Notes de bas de page :

¹ Over this period the number of ports implementing an environmental management system was up 43% and the number publishing
an environmental report was up 33%.
² This programme was set up in cooperation with the Association of South East Asian Nations (ASEAN, composed of Brunei, Cambodia, Indonesia,
Laos, Malaysia, Myanmar, the Philippines, Singapore, Thailand and Vietnam) and with the Partnerships in Environmental Management for the Seas
of East Asia, an intergovernmental organisation which developed the Port Safety, Health and Environmental Management (PSHEM) System), a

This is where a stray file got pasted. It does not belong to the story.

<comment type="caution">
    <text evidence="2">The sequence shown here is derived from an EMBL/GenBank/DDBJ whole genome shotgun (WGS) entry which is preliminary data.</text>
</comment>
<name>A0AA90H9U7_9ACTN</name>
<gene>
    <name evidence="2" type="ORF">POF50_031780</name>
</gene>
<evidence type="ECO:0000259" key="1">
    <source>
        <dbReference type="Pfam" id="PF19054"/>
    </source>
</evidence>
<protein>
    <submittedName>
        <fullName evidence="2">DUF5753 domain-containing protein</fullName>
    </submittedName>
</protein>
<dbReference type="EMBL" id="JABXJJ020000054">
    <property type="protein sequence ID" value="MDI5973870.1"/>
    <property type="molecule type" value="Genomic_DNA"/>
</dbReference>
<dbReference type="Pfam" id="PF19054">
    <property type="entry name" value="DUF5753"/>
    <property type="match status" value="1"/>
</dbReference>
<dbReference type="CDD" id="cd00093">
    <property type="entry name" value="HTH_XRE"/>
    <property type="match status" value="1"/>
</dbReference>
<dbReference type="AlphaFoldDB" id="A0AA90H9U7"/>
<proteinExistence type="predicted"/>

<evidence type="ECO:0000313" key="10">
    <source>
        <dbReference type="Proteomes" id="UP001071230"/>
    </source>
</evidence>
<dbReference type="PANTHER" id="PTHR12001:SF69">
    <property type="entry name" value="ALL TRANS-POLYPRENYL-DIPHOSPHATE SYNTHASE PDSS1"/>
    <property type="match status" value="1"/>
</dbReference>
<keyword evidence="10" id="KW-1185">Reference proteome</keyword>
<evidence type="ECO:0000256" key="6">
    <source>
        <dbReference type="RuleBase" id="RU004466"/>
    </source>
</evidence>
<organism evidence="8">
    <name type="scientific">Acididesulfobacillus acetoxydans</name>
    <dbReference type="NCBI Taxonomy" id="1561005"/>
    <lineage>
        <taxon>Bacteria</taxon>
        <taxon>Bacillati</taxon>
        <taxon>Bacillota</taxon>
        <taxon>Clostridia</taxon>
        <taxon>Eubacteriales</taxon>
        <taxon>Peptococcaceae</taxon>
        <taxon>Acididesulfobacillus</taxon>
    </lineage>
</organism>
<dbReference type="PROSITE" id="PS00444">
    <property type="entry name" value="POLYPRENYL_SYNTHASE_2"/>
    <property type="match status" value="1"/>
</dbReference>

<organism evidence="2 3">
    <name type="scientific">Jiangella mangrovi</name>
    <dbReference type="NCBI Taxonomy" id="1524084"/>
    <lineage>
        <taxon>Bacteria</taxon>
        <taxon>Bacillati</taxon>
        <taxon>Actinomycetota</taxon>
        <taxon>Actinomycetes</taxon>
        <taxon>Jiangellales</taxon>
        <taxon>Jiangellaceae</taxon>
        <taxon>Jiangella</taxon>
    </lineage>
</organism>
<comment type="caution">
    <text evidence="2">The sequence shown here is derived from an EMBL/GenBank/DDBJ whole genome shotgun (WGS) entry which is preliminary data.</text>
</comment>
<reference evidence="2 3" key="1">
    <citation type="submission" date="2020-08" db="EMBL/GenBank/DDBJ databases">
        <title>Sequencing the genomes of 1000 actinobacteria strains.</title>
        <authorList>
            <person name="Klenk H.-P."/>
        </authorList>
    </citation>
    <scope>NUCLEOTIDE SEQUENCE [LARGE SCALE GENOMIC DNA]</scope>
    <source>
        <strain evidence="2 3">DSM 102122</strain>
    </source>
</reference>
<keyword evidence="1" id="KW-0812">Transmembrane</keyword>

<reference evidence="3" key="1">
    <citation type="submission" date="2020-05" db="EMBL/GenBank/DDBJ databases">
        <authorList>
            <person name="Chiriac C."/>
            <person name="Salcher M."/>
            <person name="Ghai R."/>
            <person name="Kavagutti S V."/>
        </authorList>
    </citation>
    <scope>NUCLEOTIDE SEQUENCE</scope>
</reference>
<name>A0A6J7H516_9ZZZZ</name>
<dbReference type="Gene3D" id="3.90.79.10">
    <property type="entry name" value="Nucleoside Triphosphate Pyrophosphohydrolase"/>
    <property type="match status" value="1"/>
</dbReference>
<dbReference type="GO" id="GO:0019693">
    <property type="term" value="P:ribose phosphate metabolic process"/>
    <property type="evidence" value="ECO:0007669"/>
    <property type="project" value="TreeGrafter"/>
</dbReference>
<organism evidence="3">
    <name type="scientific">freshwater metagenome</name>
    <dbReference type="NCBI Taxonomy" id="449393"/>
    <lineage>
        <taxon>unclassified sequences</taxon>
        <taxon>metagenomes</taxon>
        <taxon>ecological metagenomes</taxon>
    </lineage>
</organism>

standard equivalent to ISO 14001 and 9001 certification and the British standard OHSAS 18001.

 

REFERENCES
Van Eeckhout, L., 2015. La pollution du transport maritime plus dangereuse que celle du transport automobile. Le Monde, 22 July 2015. Available on the website: http://www.lemonde.fr/planete/article/2015/07/22/la-pollution-du-transport-maritime-plus-dangereuse-que-celle-du-transport-
automobile_4694015_3244.html

United Nations Environment Programme, 2005. Marine Litter: An analytical overview.Available on the website: http://www.marinedebris.info/sites/default/files/literature/UNEP%20Marine%20Litter%20Analytical%20Overview.pdf

International Tanker Owners Pollution Federation Limited, 2016. Oil tanker spills statistics 2015.Available on the website: http://www.itopf.com/fileadmin/data/Documents/Company_Lit/Oil_Spill_Stats_2016.pdf

European Sea Ports Organisation (ESPO), Port Performance Dashboard May 2013.Available on the website: http://www.espo.be/media/espopublications/espo_dashboard_2013%20final.pdf